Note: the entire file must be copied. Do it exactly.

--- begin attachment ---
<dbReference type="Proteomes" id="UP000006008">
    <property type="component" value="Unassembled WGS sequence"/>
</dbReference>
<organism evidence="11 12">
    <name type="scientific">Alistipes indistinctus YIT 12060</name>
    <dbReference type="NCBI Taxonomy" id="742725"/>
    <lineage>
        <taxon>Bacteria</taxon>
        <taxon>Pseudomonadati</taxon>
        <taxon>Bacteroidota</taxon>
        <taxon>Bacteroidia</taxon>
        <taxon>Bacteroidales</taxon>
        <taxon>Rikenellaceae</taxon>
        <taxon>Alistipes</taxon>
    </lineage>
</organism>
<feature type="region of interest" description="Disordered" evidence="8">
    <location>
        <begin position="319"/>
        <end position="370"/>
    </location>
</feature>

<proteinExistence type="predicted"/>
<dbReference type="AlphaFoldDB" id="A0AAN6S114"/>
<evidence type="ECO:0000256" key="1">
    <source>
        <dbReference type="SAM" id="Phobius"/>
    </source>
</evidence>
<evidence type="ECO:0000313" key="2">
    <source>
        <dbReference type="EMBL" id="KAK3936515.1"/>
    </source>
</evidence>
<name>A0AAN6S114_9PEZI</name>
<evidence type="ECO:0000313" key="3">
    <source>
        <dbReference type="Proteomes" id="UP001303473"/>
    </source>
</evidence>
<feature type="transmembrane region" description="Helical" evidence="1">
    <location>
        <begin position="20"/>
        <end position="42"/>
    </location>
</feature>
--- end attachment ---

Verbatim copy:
<dbReference type="Proteomes" id="UP000006008">
    <property type="component" value="Unassembled WGS sequence"/>
</dbReference>
<organism evidence="11 12">
    <name type="scientific">Alistipes indistinctus YIT 12060</name>
    <dbReference type="NCBI Taxonomy" id="742725"/>
    <lineage>
        <taxon>Bacteria</taxon>
        <taxon>Pseudomonadati</taxon>
        <taxon>Bacteroidota</taxon>
        <taxon>Bacteroidia</taxon>
        <taxon>Bacteroidales</taxon>
        <taxon>Rikenellaceae</taxon>
        <taxon>Alistipes</taxon>
    </lineage>
</organism>
<feature type="region of interest" description="Disordered" evidence="8">
    <location>
        <begin position="319"/>
        <end position="370"/>
    </location>
</feature>

<proteinExistence type="predicted"/>
<dbReference type="AlphaFoldDB" id="A0AAN6S114"/>
<evidence type="ECO:0000256" key="1">
    <source>
        <dbReference type="SAM" id="Phobius"/>
    </source>
</evidence>
<evidence type="ECO:0000313" key="2">
    <source>
        <dbReference type="EMBL" id="KAK3936515.1"/>
    </source>
</evidence>
<name>A0AAN6S114_9PEZI</name>
<evidence type="ECO:0000313" key="3">
    <source>
        <dbReference type="Proteomes" id="UP001303473"/>
    </source>
</evidence>
<feature type="transmembrane region" description="Helical" evidence="1">
    <location>
        <begin position="20"/>
        <end position="42"/>
    </location>
</feature>